Extremely well-meaning but not quite as well-done.

READ REVIEW

WILD AT HEART

MUSTANGS AND THE YOUNG PEOPLE FIGHTING TO SAVE THEM

A sweeping introduction to the wild horses of the American West, their past, present, and possible future.

Farley, well-known for her wildly popular middle-grade series Phantom Stallion, divides her subject into several parts, opening with the heartfelt story of Wild Horse Annie, one of the first activists determined to save wild horses from abuse and slaughter, and ending with the equally warm stories of several teens working for the same cause. In the middle, she covers the history of wild horses in North America, the instincts that govern horses in the wild, and why and how the horses are disappearing from the wild. While the book is nonfiction, Farley often assumes a horse's or person's fictional point of view to bring an expository section to life. Harder to follow are some of her middle chapters about conflicts between the horses and the Bureau of Land Management. Readers will struggle to make sense of the reason for the inclusion of other details, such as when a contractor legally capturing wild horses finds a small band that has been shot dead. Less emotion and more logic would have created a more compelling argument. Farley includes an author's note, glossary, chapter notes, a bibliography, and an index, but not the one thing young readers would want most: advice on how they too can help the cause of the wild horses.

Extremely well-meaning but not quite as well-done. (Nonfiction. 10-14)

Pub Date: Sept. 8, 2015

ISBN: 978-0-544-39294-6

Page Count: 208

Publisher: HMH Books

Review Posted Online: June 10, 2015

Kirkus Reviews Issue: July 1, 2015

Did you like this book?

No Comments Yet

A stimulating plunge for casual browsers and serious students alike.

ULTIMATE OCEANPEDIA

THE MOST COMPLETE OCEAN REFERENCE EVER

A compendium of all things oceanic, from surface to depths, covering biology, geology, coasts, climatic phenomena, and human use and abuse.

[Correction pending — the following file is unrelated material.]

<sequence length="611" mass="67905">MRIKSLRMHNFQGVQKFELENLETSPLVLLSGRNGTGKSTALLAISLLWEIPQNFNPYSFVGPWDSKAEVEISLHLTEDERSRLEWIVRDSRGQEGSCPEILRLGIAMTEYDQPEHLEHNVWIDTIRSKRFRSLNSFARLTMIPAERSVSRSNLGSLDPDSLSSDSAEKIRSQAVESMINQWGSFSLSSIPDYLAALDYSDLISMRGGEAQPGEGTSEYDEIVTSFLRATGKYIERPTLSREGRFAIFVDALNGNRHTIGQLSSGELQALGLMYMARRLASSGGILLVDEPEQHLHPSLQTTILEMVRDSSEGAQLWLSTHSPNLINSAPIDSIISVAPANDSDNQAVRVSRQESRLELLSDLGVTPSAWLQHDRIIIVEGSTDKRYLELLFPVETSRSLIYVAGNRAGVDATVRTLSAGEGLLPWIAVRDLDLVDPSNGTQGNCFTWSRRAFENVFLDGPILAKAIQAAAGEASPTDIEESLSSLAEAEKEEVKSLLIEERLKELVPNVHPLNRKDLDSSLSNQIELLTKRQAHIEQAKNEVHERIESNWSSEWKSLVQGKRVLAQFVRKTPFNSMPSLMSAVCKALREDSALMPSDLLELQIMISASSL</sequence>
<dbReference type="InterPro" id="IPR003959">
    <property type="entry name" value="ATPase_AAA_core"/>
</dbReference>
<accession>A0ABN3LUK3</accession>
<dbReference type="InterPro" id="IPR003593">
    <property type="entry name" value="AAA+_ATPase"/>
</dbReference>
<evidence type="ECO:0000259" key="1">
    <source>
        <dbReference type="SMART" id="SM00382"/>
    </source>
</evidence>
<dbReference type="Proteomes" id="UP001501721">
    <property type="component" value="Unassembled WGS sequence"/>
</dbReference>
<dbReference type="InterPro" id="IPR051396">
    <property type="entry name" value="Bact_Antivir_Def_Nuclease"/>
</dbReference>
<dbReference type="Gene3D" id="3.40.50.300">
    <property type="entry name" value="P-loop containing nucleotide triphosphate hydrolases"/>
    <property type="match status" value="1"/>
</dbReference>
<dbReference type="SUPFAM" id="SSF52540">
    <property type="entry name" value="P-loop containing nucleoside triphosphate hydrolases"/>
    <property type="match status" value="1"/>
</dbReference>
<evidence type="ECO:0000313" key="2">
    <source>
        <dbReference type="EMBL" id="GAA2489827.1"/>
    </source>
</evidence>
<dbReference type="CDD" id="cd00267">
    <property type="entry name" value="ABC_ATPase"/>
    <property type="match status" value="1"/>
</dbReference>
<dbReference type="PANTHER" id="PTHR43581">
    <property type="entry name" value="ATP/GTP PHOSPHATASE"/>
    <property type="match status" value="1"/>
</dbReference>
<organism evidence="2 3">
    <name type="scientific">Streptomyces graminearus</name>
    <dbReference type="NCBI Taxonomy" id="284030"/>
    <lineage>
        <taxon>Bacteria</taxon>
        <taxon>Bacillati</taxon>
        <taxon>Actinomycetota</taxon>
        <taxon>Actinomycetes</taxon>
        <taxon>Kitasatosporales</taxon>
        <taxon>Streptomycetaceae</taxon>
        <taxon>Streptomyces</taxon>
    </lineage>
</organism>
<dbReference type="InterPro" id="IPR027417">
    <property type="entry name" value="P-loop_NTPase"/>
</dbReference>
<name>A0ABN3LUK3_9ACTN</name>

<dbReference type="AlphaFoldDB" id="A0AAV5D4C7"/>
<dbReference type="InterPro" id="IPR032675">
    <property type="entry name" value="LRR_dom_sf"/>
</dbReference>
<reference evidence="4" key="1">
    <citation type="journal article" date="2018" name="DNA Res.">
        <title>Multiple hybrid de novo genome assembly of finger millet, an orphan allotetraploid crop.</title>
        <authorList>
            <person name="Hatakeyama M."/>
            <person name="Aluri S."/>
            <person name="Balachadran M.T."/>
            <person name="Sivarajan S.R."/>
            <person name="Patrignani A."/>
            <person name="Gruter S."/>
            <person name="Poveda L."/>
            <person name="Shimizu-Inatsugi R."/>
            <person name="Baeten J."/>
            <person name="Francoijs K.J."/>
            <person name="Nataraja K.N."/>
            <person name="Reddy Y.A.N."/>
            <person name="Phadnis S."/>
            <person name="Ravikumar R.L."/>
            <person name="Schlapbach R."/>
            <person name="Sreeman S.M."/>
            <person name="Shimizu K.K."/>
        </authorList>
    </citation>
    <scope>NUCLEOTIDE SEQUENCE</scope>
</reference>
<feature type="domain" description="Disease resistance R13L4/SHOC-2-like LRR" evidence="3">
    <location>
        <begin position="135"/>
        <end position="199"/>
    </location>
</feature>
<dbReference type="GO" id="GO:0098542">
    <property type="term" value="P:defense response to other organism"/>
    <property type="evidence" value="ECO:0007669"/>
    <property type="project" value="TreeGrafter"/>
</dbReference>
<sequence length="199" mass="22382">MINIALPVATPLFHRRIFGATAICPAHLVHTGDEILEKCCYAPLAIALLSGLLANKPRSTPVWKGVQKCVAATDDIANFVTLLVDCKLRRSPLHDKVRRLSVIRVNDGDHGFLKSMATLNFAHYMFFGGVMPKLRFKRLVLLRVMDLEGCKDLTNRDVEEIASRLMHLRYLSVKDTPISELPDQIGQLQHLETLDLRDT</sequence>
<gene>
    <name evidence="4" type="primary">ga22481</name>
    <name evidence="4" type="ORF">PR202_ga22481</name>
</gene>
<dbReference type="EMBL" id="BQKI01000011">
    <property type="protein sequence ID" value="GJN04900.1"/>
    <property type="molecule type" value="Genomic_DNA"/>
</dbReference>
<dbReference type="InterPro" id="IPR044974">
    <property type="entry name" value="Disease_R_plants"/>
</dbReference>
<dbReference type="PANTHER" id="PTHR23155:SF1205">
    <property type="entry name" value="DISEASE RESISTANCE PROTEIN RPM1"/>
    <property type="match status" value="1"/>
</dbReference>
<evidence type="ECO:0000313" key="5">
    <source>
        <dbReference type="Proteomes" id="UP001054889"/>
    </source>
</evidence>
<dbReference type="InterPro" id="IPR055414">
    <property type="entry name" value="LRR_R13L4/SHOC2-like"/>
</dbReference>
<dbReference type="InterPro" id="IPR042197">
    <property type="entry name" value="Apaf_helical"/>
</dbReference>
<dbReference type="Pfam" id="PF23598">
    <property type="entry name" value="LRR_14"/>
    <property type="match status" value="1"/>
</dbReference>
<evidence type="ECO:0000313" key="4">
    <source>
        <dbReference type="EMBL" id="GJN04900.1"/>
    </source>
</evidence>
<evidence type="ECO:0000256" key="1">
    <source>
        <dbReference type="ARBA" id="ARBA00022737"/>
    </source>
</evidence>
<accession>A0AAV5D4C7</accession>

Considering the size of the general topic, the coverage isn’t as shallow as it might be. Hundreds of crisply professional nature photos and big, easy-to-follow charts and diagrams anchor waves of densely packed but often breezy commentary (“Many parrotfish species also make their own sleeping bags at night—out of mucus!”) that Wilsdon pours in beneath such headers as “It’s a Shore Thing” and “Belize It or Not!” Overviews of each ocean, of plate tectonics, the action and effects of ocean currents, worldwide climate change, and physical features from islands to abyssal plains sail by in succession, but marine biology takes pride of place with page after page of photogenic sea life from tiny krill on up to whales and polar bears. The author profiles a marine ecologist and interviews an oceanographer to cap chapters on modern research, exploration, and industries, then closes with generous lists of sites to visit physically or virtually.

A stimulating plunge for casual browsers and serious students alike. (glossary, index) (Nonfiction. 11-14)

Pub Date: Feb. 1, 2017

ISBN: 978-1-4263-2550-2

Page Count: 272

Publisher: National Geographic Kids

Review Posted Online: Nov. 23, 2016

Kirkus Reviews Issue: Dec. 1, 2016

Did you like this book?

No Comments Yet

If readers can make sense of this story, they’re likely able to tackle the original instead.

THE PERFECT HORSE

THE DARING RESCUE OF HORSES KIDNAPPED DURING WORLD WAR II

Letts adapts her bestselling 2016 work of the same title for young readers.

As World War II sweeps across Europe, the fates of several master horsemen become entwined. In Poland, Andrzej Kristalovich, head of the national stud farm, sees his life’s work disappear when Russian soldiers capture his horses. Nazi Germans, invading next, restore some of the animals in order to breed them for the Third Reich. Meanwhile, in Vienna, Olympic medalist Alois Podhajsky is desperately trying to care for the Lipizzan stallions at the famed Spanish Riding School even as the invading Germans capture the Lipizzan stud farms and move most of the horses to Czechoslovakia. Meanwhile, at an American Army base in Kansas, Maj. Hank Reed is overseeing the cavalry’s transition from horses, no longer useful in warfare, to mechanized vehicles. These threads come together at the end of the war when Reed orchestrates a complex rescue of both sets of horses. This is not a particularly successful adaptation. It’s shorter than the original, but both the storyline and timeline are fragmented, making it difficult for the putative audience of 8- to 12-year-olds to follow, and extraneous details fail to advance the main narrative. Aside from a map and archival images (both not seen), there is no timeline or other visual aid to help organize the narrative. Characters are all white.

If readers can make sense of this story, they’re likely able to tackle the original instead. (author’s note, characters, bibliography) (Nonfiction. 10-14)

Pub Date: Feb. 12, 2019

ISBN: 978-0-525-64474-3

Page Count: 272

Publisher: Delacorte

Review Posted Online: Oct. 16, 2018

Kirkus Reviews Issue: Nov. 1, 2018

Did you like this book?

No Comments Yet
more